News – Sheridan Media
American consumers and nearly every industry will be affected if freight trains grind to a halt next month.
One of the biggest rail unions rejected its deal this past Monday (November 21st), joining three others that have failed to approve contracts over concerns about demanding schedules and the lack of paid sick time.
That raises the risk of a strike, which could start as soon as Dec. 9th.
It wouldn’t take long for the effects of a rail strike to trickle through the economy.
Many businesses only have a few days’ worth of raw materials and space for finished goods.
Makers of food, fuel, cars and chemicals would all feel the squeeze, as would their customers.
That’s not to mention the commuters who would be left stranded because many passenger railroads use tracks owned by the freight railroads.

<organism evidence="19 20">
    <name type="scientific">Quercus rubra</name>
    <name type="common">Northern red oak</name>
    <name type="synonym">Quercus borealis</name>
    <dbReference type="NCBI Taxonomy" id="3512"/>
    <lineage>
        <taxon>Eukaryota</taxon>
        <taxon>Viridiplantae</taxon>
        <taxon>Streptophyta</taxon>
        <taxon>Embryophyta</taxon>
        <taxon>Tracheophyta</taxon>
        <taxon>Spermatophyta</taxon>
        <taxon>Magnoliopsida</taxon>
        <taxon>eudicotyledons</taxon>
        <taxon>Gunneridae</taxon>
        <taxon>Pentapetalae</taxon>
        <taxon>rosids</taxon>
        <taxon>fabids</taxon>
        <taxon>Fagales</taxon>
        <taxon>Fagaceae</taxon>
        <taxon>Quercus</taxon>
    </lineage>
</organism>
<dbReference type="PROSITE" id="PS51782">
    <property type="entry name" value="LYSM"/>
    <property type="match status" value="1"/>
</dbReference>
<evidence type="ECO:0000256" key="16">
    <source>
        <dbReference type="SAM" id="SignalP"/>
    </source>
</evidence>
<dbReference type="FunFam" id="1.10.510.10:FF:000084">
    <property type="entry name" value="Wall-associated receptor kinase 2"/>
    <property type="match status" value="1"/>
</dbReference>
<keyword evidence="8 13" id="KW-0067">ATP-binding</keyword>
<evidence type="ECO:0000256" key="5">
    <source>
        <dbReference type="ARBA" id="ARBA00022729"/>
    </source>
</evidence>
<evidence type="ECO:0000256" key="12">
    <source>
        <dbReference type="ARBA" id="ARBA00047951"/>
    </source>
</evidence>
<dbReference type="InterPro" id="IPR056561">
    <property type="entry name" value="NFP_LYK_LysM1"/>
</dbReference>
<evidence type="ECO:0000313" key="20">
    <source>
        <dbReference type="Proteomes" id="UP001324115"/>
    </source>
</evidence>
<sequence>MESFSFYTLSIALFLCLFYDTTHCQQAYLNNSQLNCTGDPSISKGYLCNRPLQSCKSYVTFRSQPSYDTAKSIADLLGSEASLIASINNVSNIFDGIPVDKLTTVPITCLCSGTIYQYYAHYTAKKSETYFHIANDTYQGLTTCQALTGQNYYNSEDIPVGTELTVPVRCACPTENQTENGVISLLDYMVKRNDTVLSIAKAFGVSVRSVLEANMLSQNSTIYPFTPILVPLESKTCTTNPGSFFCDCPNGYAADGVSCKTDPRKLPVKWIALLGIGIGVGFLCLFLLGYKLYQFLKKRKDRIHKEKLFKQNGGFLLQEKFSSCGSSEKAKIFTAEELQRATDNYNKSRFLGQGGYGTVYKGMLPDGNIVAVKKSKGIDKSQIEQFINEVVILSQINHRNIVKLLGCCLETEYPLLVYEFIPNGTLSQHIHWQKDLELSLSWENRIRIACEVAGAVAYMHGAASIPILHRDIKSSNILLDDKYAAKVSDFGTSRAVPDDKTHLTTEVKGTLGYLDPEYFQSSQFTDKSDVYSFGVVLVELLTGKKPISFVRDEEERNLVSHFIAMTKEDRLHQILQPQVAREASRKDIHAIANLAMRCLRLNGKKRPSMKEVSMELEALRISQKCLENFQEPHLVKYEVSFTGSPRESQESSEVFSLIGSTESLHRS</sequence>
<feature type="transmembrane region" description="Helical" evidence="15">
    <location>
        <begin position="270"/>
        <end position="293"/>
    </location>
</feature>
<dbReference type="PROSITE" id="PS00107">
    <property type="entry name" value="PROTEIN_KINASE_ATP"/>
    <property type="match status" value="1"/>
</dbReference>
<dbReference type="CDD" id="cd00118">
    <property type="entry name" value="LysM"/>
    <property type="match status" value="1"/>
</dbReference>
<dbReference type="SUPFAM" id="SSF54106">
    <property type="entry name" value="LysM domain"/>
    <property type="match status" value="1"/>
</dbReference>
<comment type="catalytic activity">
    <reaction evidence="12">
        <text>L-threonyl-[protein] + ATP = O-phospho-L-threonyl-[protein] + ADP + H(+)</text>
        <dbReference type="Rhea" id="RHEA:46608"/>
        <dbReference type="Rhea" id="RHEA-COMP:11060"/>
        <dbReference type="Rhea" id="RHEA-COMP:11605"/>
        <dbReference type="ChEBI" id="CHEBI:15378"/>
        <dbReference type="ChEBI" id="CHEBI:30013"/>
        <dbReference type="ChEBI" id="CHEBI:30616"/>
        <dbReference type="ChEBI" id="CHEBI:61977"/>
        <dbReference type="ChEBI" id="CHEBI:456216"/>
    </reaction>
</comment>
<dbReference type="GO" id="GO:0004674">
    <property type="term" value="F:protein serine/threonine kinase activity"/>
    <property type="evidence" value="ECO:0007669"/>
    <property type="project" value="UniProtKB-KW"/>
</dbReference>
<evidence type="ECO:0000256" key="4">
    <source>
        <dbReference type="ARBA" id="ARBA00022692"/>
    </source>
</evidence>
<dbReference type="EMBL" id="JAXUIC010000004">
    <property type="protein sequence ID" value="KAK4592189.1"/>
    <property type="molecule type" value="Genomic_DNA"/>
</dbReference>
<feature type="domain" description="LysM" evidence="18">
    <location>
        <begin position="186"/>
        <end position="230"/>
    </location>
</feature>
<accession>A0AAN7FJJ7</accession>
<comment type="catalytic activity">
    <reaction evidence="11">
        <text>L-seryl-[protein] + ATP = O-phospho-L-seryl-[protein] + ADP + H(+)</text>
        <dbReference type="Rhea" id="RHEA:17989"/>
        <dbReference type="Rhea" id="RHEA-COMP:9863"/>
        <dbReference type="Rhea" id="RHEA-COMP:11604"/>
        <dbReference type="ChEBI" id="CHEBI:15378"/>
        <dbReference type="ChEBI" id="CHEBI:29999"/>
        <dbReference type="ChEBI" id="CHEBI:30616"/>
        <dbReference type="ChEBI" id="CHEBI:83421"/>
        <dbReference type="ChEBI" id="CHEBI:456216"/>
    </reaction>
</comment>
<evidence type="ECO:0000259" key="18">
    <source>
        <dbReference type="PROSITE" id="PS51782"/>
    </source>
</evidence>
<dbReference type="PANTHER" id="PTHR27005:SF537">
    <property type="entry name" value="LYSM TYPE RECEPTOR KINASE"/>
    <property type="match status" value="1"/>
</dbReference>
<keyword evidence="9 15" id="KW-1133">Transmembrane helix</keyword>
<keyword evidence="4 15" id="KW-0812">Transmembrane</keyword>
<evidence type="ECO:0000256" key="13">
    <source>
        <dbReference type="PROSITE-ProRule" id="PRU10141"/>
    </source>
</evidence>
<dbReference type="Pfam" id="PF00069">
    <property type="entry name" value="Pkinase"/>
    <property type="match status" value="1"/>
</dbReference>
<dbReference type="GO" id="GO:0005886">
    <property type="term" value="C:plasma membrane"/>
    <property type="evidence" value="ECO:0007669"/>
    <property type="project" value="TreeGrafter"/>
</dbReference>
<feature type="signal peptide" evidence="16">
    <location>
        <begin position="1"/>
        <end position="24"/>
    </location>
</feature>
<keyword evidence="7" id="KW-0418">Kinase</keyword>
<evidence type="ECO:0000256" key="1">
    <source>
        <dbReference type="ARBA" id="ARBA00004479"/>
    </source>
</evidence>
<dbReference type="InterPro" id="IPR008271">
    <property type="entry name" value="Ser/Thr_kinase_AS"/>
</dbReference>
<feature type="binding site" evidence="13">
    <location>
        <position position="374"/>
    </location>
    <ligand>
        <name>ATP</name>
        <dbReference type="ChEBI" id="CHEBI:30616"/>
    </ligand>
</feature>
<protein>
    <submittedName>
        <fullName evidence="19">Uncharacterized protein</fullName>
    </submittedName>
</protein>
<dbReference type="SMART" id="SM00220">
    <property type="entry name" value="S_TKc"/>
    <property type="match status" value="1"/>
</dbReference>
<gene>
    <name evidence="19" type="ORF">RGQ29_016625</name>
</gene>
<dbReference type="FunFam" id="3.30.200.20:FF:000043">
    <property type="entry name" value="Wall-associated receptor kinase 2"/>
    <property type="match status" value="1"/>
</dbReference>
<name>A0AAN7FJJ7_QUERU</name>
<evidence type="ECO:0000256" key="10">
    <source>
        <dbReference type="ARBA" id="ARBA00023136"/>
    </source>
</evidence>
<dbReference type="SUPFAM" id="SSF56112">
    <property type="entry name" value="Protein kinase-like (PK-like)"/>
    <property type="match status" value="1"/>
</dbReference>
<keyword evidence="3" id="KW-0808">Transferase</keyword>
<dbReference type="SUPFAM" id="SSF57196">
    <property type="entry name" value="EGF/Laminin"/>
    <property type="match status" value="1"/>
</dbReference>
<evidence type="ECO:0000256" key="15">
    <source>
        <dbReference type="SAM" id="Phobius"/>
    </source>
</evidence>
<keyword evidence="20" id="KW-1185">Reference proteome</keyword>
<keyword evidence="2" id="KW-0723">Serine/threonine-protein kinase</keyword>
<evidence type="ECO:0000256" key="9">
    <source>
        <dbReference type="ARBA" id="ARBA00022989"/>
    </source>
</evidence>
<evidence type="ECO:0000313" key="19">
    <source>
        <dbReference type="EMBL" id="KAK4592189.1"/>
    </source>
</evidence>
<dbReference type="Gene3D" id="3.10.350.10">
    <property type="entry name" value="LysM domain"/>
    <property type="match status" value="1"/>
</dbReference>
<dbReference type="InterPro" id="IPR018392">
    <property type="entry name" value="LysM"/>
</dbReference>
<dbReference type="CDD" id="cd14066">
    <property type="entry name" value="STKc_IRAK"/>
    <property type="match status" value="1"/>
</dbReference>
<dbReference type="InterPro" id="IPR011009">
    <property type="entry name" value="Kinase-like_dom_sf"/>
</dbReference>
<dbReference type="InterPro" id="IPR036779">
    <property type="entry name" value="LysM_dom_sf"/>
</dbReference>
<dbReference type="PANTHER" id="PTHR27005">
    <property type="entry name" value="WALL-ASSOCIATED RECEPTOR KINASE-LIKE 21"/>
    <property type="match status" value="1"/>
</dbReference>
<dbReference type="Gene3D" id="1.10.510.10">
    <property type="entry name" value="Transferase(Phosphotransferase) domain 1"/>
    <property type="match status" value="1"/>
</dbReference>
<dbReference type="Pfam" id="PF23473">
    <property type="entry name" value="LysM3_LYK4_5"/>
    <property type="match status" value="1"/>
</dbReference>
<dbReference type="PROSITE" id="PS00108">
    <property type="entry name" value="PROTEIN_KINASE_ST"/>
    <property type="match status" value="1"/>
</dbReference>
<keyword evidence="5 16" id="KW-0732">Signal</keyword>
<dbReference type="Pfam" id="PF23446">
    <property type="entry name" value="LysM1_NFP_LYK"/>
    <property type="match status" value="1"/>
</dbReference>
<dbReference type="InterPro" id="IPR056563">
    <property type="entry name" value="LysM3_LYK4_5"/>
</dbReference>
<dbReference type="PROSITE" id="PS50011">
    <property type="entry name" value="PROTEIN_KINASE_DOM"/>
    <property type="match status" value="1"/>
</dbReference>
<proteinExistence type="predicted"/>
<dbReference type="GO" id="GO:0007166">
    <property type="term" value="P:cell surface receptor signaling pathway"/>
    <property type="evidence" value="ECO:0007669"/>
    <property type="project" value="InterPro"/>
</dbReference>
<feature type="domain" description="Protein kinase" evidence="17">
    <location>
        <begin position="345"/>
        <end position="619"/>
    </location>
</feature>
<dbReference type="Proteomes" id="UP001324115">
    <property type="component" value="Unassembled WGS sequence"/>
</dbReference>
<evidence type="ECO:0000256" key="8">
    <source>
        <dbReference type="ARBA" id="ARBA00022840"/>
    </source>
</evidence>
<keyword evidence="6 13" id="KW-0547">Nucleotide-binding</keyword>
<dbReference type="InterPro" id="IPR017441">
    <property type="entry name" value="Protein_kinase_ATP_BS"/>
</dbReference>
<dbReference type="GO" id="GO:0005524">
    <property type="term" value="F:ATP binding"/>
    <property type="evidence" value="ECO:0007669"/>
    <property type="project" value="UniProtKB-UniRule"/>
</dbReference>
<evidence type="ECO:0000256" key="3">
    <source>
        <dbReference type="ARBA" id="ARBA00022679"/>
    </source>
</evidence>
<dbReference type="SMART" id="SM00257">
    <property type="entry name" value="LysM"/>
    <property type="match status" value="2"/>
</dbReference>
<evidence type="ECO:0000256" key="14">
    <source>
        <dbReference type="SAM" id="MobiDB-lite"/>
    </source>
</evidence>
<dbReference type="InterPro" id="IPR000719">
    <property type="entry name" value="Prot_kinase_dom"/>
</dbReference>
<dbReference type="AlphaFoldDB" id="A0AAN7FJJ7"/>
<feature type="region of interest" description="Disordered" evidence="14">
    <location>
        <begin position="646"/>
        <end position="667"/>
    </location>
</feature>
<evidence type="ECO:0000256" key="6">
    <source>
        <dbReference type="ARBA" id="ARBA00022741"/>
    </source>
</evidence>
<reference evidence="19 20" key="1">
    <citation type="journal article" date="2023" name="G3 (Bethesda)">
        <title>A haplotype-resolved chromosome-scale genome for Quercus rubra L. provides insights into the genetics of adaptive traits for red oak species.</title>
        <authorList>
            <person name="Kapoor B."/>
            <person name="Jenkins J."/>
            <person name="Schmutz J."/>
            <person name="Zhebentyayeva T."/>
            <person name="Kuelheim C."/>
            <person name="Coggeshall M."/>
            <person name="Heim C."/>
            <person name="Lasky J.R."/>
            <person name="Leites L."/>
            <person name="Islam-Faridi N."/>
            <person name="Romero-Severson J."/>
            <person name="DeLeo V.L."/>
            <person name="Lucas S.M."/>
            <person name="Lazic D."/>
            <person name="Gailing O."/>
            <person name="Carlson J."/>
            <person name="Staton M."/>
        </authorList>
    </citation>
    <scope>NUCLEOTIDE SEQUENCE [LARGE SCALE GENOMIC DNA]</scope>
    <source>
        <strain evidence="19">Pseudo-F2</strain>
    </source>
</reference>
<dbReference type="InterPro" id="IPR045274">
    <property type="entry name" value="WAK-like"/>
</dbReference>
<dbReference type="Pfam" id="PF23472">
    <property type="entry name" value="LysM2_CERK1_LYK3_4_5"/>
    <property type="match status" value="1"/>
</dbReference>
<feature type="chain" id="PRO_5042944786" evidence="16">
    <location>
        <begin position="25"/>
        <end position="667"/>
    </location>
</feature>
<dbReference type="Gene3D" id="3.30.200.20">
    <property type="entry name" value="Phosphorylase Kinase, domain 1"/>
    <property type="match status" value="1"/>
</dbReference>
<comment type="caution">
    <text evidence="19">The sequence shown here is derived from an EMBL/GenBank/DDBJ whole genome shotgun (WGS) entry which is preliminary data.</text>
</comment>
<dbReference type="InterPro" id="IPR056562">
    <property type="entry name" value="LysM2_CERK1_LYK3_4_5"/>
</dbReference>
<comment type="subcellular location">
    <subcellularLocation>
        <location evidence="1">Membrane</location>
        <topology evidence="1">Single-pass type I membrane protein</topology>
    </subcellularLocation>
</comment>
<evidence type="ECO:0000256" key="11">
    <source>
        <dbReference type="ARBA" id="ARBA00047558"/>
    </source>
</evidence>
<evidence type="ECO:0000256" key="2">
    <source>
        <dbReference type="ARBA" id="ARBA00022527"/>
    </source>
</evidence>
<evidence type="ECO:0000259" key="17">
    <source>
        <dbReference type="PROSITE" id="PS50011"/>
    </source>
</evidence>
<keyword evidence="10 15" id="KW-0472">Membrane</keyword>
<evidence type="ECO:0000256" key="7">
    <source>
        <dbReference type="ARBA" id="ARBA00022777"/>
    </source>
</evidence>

The stakes are so high for the economy that Congress is expected to intervene and impose contract terms on railroad workers.
The last time U.S. railroads went on strike was in 1992.
That strike lasted two days before Congress intervened.
An extended rail shutdown has not happened for a century, partly because a law passed in 1926 that governs rail negotiations made it much harder for workers to strike.
Railroads haul about 40% of the nation’s freight each year.
The railroads estimated that a rail strike would cost the economy $2 billion a day in a report issued earlier this fall.
Another recent report put together by a chemical industry trade group projected that if a strike drags on for a month some 700,000 jobs would be lost as manufacturers who rely on railroads shut down, prices of nearly everything increase even more and the economy is potentially thrust into a recession.
And although some businesses would try to shift shipments over to trucks, there aren’t nearly enough of them available.
The Association of American Railroads trade group estimated that 467,000 additional trucks a day would be needed to handle everything.
Last modified: November 23, 2022